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    Educational Philosophy

    Toward a Philosophy of Physical Education

    February 27, 2009 by Brandy Vencel

    But to come to the particular game with nothing but a hygenic motive
    or to the tragedy with nothing but a desire for self-improvement,
    is not really to play the one or to receive the other.
    Both attitudes fix the ultimate intention on oneself.

    –C.S. Lewis, An Experiment in Criticism

    [dropcap]I[/dropcap] have a love-hate relationship with sports. When our son was playing T-ball, he was so cute. Of course, his favorite part was climbing the backstop. I distinctly remember watching his coach pluck him off the fence like fruit from a tree, only to see him climb right back up. He might not have been the star player, but he was the shortest and climbed the highest, so I got prideful about it anyhow.

    What does Charlotte Mason say about physical education? Is it really necessary? Why do we spend time training bodies?

    You meet different kinds of parents, as far as relationship to sports. There are the ones who do it because they want their kids to do what everyone else is doing, or they just have an unquestioning view of culture. {As in: this is what kids do, end of discussion.} There are the ones who think their kids need to lose weight and can’t get them to run around in any other environment. There are the ones that at the age of four have already decided that some sport is going to pay for college and they just have to figure out which one it is.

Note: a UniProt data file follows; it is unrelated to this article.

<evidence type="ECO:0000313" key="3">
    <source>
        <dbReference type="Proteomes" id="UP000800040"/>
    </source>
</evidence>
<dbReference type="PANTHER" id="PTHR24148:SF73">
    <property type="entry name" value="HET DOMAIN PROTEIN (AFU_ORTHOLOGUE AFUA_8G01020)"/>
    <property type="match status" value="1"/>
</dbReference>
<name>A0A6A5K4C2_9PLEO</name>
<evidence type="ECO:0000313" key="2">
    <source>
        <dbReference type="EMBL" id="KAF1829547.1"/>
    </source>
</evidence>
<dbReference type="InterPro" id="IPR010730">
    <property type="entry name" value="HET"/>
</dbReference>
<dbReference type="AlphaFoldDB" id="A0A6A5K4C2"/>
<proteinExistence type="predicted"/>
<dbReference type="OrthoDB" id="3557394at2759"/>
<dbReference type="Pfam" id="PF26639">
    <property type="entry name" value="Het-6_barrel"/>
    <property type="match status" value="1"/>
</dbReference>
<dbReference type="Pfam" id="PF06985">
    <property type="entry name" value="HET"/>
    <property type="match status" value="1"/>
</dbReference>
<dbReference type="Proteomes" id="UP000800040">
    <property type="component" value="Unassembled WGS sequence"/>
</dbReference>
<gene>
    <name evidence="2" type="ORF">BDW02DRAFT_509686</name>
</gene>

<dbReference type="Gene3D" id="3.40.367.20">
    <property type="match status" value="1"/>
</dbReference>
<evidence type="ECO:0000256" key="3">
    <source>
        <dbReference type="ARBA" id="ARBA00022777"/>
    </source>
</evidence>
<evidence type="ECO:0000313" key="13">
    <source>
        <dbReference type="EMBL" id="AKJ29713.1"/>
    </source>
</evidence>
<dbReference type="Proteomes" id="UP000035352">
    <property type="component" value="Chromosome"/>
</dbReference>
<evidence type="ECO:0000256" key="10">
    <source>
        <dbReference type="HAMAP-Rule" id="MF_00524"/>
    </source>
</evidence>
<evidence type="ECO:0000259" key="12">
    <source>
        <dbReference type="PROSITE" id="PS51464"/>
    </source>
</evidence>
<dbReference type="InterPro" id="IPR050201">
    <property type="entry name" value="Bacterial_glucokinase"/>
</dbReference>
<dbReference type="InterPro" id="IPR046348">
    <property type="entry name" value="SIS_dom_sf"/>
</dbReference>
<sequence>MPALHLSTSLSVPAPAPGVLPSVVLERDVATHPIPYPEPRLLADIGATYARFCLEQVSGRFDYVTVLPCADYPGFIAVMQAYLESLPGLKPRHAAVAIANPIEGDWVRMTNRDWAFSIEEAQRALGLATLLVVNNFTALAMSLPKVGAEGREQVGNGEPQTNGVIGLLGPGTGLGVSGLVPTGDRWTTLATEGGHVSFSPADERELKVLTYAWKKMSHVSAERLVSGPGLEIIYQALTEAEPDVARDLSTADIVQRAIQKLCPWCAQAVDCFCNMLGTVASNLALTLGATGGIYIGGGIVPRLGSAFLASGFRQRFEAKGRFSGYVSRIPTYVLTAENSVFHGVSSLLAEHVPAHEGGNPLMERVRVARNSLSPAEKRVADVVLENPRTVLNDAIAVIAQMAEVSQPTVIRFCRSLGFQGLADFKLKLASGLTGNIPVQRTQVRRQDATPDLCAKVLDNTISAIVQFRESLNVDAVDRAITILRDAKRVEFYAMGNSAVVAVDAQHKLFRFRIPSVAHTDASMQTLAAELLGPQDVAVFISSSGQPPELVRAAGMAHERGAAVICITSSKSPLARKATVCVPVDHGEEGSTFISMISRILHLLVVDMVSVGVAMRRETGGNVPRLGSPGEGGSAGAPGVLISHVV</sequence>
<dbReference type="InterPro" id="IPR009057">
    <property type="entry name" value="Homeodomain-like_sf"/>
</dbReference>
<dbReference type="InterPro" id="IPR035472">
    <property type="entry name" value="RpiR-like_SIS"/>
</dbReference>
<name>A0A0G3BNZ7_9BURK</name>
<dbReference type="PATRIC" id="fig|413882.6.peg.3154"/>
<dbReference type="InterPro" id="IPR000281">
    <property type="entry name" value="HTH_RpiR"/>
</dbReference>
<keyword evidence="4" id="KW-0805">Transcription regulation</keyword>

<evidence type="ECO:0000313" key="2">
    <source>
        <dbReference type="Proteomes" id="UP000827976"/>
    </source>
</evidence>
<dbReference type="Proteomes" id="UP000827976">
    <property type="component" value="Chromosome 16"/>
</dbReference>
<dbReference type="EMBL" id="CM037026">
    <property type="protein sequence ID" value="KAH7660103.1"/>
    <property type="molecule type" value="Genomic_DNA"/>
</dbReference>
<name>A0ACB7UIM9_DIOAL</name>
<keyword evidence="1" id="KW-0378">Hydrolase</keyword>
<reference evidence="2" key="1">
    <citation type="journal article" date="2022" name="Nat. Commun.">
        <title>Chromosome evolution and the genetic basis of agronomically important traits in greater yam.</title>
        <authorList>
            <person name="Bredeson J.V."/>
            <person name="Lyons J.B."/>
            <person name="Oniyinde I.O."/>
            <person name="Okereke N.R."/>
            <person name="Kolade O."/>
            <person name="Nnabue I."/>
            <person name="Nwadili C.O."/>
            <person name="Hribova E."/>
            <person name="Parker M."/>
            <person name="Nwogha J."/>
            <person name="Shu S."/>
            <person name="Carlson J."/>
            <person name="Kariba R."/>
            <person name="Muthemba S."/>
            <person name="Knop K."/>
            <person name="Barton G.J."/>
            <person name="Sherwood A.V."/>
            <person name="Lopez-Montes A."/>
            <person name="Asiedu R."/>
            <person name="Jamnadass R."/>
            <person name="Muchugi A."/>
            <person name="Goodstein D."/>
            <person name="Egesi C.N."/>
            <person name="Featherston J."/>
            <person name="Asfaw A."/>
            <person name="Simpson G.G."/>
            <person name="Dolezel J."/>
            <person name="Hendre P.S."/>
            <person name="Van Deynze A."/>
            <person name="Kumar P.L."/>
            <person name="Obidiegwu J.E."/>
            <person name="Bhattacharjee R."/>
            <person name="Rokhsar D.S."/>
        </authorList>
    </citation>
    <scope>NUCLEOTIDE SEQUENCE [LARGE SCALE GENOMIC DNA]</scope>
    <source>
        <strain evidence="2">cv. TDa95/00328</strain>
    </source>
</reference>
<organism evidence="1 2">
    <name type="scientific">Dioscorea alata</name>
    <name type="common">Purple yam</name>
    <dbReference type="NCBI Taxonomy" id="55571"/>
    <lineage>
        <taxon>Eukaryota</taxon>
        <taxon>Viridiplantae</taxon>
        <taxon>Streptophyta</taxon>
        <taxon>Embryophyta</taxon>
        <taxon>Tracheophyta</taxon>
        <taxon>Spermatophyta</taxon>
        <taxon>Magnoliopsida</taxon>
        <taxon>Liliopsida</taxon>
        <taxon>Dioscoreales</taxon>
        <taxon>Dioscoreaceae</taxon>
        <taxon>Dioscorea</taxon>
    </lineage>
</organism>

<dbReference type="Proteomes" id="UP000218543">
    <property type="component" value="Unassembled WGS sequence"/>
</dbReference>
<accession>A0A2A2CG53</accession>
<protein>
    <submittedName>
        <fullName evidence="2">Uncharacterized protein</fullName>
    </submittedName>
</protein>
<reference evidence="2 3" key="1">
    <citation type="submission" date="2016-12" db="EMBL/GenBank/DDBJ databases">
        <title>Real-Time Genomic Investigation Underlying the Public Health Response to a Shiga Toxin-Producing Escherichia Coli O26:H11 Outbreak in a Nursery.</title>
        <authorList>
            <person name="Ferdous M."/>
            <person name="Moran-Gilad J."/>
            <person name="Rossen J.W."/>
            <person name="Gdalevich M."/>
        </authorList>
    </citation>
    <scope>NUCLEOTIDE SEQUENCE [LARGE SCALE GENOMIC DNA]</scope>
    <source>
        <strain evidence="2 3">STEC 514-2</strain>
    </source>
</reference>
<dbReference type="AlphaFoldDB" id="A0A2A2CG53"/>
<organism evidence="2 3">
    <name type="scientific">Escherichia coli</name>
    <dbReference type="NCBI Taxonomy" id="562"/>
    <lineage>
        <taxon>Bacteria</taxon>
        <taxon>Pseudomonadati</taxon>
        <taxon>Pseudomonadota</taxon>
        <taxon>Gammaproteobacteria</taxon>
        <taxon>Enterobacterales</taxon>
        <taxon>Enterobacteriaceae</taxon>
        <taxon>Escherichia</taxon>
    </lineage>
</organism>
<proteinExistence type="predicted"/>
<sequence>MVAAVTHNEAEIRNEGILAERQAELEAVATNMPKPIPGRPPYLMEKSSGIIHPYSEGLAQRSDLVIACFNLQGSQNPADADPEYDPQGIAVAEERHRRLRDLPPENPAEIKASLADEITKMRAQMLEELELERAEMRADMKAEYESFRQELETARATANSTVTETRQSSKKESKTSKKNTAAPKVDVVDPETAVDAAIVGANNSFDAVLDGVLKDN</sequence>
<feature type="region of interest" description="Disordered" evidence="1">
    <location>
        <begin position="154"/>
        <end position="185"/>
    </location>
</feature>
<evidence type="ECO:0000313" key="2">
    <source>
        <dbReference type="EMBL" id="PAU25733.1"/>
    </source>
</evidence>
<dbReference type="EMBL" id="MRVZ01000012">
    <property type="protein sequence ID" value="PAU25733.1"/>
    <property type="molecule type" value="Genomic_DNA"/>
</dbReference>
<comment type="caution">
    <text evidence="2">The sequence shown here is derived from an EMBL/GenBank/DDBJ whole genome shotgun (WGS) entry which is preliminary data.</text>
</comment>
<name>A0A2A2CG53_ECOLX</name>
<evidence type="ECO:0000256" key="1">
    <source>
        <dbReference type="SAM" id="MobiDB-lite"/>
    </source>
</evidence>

And then there are the lovers.

    My sister’s family is like this, and I have a cousin who is, too. They love sports. They just do. The parents love them, the kids love them, and it is something they all do together. They have a great time, they bond, they get or stay in good shape, they reap all the benefits.

    My husband was a kicker for a football team in his youth and we spent the first couple years of our marriage heading to the park so that he could kick around. He just loved kicking.

    Love compels in a way that other things cannot.

    So the question arises as to what to do with a boy who doesn’t want to play sports. A boy who might be a bit shy of the crowd of parents watching.

    One of the reasons I’m asking this question is because many homeschooling parents use sports as P.E. They don’t teach physical education in their school.

    I, on the other hand, tend to use a trampoline.

    Ahem.

    I know I’m not the only one. You know who you are.

    Anyhow, another way of asking the question is to say how do I pursue physical education {as required by the State of California} according to my child’s natural bent?

     

    A Brief and Terribly Incomplete History of Physical Education

    And as I was thinking about all of this, I started to wonder what the deal is with physical education. Why was it ever part of the curriculum in our state? In the world? What is the purpose? Other ideas, like professional sports or keeping our girls looking like models have, I think, crowded out an original intention or two.

    So my first thought was back to Poetic Knowledge {my favorite book ever, ever, ever, amen} and the classical idea of the gymnastic. The student is a whole person and there is an extent to which knowledge is worked out when the student applies it with his body. In the book, the example is given of a student who couldn’t understand physics until he performed manual farm labor. As he worked, the concepts of pulleys, levers, and such became vivid to him. What he had learned at school {or not learned as the case may be} didn’t come alive until that moment.